When you hear one of these phrases from a friend or family member, it’s terrifying:
“I want to die”
“I’ve been thinking about killing myself”
No one ever teaches us how to have these types of conversations. This article will give you some guidance on how to effectively communicate with your loved one, to support them, and get them to a place where they are out of immediate danger.
It’s not your job to fix this person or make them feel better. It’s your job to listen. You are a triage point of care. It’s your job to help ease painful symptoms and get this person to a qualified healthcare provider for care.
What to do when a loved one says: “I want to kill myself”
How to talk to someone who is suicidal
When a loved one calls you, emails you, texts you or says: “I’ve been thinking about killing myself”, these tips will help guide you in what to say:
Take yourself out of the conversation. It might make you very upset when you hear your loved one talk about ending their life. It’s important you understand this conversation has nothing to do with you.
Though, it can drive up some emotions for you that are very hard to deal with. People deal with emergency situations in many different ways – sadness, anger, avoidance, control.
Do your best to put your feelings aside in the moment. If you immediately start getting upset and say things like: “You can’t kill yourself. I can’t live without you”, or get angry and say things like: “That’s so selfish of you. Pull yourself together”, it will do nothing to help your loved one.
If you feel intense emotions, keep them to yourself at this point in time. There is a time to share. But it’s not now. So, if you are about to say something that has the word “I” in it, slow down and think about your words before you speak.
Make them feel accepted. If your loved one shares suicidal thoughts with you, they are being very vulnerable. A person considering suicide may be embarrassed, confused, think others might think they are crazy, and/or feel very alone.
Reassure them. Tell them that what they are feeling is not wrong or abnormal. Make them feel understood by sharing a personal tough time you had that you’ve overcome, if you can relate to the situation. If you can’t relate, it’s okay to say so, but ask them questions and then do more research on your own time to learn about how they feel so you can help them.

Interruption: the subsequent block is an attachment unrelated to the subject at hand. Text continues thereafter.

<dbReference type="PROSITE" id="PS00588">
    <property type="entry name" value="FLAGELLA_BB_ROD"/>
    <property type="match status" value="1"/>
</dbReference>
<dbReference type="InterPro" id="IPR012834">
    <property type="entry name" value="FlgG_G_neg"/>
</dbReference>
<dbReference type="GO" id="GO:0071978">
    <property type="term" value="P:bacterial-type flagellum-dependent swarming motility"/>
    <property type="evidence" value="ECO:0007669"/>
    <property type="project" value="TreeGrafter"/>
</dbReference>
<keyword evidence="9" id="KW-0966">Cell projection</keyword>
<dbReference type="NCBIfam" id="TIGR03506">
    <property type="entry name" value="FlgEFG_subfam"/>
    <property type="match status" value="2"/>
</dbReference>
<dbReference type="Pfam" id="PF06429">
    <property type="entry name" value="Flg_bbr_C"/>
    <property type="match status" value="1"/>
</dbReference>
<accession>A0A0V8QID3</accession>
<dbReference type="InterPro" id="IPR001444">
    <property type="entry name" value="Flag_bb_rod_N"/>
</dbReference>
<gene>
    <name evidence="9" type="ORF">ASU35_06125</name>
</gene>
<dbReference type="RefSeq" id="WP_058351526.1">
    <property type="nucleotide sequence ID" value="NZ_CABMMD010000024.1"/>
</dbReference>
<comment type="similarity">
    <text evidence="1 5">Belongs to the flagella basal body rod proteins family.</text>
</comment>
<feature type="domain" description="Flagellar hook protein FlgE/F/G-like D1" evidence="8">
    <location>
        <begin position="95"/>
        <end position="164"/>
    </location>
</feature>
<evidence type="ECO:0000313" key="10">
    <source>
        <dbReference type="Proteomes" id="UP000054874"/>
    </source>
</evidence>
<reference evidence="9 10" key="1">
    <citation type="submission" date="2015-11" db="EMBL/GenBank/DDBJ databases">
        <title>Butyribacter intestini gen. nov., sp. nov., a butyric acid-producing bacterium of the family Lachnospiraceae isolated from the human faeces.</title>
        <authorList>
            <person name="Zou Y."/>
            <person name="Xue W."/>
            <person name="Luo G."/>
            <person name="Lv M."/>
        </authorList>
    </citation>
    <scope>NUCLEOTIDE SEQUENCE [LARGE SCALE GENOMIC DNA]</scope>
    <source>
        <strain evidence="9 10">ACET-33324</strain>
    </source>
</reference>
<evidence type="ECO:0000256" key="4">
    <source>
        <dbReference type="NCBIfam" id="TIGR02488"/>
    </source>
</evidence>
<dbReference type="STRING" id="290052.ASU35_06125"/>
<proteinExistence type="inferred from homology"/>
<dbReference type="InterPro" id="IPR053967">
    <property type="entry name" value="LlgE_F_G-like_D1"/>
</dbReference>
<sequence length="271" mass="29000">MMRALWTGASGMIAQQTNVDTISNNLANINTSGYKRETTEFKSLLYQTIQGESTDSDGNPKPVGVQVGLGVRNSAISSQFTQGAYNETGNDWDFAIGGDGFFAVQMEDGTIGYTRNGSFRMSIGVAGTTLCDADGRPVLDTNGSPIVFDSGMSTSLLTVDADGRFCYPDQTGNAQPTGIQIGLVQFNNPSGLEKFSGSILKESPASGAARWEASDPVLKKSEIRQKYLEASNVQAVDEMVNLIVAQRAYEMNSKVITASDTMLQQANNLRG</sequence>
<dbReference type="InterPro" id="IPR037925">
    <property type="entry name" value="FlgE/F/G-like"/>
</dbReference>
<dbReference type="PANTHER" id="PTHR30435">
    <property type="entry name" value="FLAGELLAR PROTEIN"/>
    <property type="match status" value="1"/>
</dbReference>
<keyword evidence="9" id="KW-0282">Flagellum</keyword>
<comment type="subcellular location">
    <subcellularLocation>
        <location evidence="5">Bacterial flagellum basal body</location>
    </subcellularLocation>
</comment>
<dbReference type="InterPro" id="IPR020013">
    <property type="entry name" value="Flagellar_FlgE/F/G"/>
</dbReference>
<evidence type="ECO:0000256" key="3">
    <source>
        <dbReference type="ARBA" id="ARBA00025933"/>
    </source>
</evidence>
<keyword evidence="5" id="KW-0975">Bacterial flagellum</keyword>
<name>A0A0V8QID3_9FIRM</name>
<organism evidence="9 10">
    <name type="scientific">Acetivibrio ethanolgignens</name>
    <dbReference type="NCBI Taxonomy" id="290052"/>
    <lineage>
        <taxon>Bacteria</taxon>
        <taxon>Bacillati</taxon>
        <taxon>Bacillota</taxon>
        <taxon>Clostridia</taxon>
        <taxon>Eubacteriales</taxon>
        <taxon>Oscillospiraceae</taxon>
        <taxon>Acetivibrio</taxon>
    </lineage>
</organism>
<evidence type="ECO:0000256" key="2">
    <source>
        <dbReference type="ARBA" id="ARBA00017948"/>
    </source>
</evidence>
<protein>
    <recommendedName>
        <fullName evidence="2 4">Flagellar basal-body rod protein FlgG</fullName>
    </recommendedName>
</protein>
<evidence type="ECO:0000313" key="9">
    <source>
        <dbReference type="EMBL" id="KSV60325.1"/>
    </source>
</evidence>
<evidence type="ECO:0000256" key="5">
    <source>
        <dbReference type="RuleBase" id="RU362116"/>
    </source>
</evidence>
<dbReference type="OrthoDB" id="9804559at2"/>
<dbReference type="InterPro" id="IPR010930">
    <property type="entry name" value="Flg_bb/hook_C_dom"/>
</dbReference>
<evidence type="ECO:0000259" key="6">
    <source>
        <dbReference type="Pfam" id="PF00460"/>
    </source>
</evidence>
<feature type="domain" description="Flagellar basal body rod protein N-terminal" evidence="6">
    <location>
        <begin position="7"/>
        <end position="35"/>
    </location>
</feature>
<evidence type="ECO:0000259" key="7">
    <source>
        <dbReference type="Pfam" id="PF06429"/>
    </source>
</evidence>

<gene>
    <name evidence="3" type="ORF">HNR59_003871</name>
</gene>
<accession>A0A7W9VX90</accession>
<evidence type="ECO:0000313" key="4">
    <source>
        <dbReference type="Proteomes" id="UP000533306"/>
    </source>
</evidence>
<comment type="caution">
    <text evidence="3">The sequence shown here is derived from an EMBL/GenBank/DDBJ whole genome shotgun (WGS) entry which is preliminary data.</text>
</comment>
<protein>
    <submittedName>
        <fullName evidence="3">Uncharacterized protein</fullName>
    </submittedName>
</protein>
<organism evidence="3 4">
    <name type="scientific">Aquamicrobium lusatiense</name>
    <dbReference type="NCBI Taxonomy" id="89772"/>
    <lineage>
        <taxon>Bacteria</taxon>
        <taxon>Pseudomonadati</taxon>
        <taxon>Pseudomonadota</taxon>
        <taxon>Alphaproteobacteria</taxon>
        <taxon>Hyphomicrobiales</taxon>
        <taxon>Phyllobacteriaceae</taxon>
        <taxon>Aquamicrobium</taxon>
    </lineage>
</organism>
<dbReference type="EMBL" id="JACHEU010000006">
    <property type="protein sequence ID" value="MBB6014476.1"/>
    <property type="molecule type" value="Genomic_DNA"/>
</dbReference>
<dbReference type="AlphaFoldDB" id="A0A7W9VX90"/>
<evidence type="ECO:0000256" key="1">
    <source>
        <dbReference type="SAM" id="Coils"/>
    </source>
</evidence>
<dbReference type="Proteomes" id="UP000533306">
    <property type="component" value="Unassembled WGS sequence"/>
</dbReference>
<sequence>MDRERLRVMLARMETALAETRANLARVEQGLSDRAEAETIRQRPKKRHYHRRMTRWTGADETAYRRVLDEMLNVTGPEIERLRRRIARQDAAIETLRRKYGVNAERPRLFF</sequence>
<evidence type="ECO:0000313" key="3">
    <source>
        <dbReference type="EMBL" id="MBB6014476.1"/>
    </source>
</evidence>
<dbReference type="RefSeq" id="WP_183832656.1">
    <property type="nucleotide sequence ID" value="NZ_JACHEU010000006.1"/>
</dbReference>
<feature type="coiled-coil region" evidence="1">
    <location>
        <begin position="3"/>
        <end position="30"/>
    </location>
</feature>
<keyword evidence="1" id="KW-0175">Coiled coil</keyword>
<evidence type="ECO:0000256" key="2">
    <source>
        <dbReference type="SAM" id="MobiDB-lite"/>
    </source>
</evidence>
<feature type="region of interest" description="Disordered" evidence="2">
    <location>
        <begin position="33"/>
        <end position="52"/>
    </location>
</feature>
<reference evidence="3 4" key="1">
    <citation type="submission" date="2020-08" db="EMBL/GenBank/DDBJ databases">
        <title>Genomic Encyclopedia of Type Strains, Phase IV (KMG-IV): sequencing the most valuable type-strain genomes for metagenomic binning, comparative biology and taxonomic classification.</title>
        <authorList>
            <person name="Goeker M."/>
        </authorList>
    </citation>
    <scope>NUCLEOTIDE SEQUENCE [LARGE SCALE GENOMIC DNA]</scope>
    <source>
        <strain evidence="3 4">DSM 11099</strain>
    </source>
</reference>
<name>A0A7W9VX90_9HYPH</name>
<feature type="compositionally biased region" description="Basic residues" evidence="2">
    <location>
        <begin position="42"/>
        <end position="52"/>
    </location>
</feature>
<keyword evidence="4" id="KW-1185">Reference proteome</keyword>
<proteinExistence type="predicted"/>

Here are some things you could say:
Relate to them: “Wow, I didn’t know you’ve been feeling so terrible. I never told you this, but when I was young I went through something similar…”
Understand what they are going through without judgement: “I can’t imagine what you’re dealing with right now, but I want to help you in any way I can. What do you need from me?…”
Empower them by sharing about the strength you know they have: “I know you might feel alone right now but many people consider suicide at difficult times in life. It’s okay to feel what you’re feeling. I know who you are. You are more powerful than what you are feeling right now…”
Just listening is a powerful tool. It will make them feel heard. It will allow them to get the thoughts circling through their head out.
Probe gently to find out how serious they are about suicide. It’s important you gain an understanding of how bad the situation is right now. This will help you and other mental health professionals understand the severity of your loved ones mental state. Probe gently by asking questions such as:
“How long have you been feeling this way?”
“What’s making your feel this way?”
“Have you considered how you would actually take your life?”
“Is there anything you’ve been doing to try and make yourself feel better?”
It will help you assess how close to actually committing suicide you think they are. If they’ve been investigating ways to do it, get help immediately. If they’ve been thinking about it seriously for more than two weeks, get help immediately.
You also might want to do a little investigating. You may want to check the search history on their personal computer. Or talk to other close family members and friends about what they think or know.
But, make sure they do not find out. They trust you and you don’t want to do anything to break that trust, however, the more you understand, the more you can help. You may have to go behind their back, but it’s only for good. Suicidal people can be very secretive.
Ask them, straight out, how you can support them. Make sure you ask them what they need. They may or may not give you some suggestions. Be sure to include this in your conversation. You could say:
“What do you need from me right now?”
“How can I help you?”
“Can I set up an appointment with you and Dr. S?”
Get into immediate action. Put the rest of your life on hold and deal with this immediately. A person considering suicide takes priority over everything else. Don’t learn this the hard way by thinking you’ve got time and realizing it’s too late after they’re gone. This happens all to often.
They need to see a professional immediately. The best thing for them is to call 911 or have them committed to a mental health facility. Though, this may be difficult for you, it’s what they need to get better.
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